Ten Israel Police and Border Police officers due to command this month’s planned evacuation of Amona, an unauthorized West Bank outpost, paid an undercover visit to the outpost on Sunday to plan the operation.
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At this point, the eviction of the settlers is due to take place by July 15, although the state has asked that the operation be deferred, citing the Jewish period of mourning leading up to the Tisha B’Av fast, which itself falls on sundown July 15 to sundown July 16. They also noted the fact that the eviction would take place during summer school vacation and during the Muslim fast of Ramadan.
For their survey of the area, the police arrived at Amona in undercover vehicles, moved around the outpost, and then progressed toward the access route through which trucks plan to enter to remove the residents' belongings. Security forces are prepared to carry out the evacuation on 24 hours’ notice, a police source told Haaretz.
Amona was established in 1995 on a mountain overlooking the West Bank settlement of Ofra. Most of the land Amona sits on is private Palestinian property. Demolition orders have been issued over the years against mobile homes and other semi-permanent structures on the site in 1997, 2003 and 2004. On Feb. 1, 2006, after a petition filed by Peace Now, the state demolished nine houses at the outpost. Hundreds were injured in confrontations between police and thousands of protesters who tried to prevent the evacuation.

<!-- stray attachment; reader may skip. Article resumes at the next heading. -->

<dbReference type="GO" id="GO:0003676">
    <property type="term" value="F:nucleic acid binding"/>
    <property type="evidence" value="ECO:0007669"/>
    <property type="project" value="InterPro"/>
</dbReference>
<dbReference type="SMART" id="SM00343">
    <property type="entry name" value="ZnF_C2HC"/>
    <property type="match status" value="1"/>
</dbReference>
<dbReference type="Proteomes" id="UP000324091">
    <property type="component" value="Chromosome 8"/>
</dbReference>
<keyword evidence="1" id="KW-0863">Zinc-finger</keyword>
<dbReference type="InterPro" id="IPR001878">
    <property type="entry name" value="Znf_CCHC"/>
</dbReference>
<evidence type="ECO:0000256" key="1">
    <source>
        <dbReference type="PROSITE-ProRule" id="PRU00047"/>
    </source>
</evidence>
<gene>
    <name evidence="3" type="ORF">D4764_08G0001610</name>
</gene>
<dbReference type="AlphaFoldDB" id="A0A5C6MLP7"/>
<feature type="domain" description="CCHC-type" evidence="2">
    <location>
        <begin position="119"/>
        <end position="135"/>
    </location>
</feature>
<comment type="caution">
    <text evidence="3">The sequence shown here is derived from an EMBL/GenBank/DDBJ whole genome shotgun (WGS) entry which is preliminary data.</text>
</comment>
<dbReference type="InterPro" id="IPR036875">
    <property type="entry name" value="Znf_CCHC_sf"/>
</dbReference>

The state at one point had promised in court to carry out the evacuation by the end of last year, but then asked that it be postponed until April and then again until July. Supreme Court President Asher Grunis gave the state until July 15 to carry out the operation, noting that he was going beyond the letter of the law.
In the interim, however, a political battle among those seeking to head off the evacuation continues behind the scenes. And through a company called Al-Watan, which is owned by the Mateh Binyamin Regional Council, the settlers say they have managed to buy four parcels of land at Amona in addition to some other pieces of land there.
The question of the legal significance of these claims recalls the case of another unauthorized outpost, Migron, residents of which claimed to have purchased land where the outpost was sitting. The Supreme Court justices hearing that case did not attach great significance to those claims.
Residents of Amona have now filed a Magistrate’s Court request in connection with the land ownership claims, and that case could take years to litigate if it is allowed to proceed. The State Prosecutor’s Office is taking the position that the land ownership claims cannot retroactively give the settlers the right to remain there, but some political figures are applying pressure to allow the issue to be litigated in court.
In any event, the Israel Defense Forces and the police are gearing up for the evacuation, which would involve 3,000 troops spearheaded by a force of 1,000 from the Border Police and the Yasam special forces unit of the Israel Police, who would remove those who do not leave voluntarily or who disturb the peace.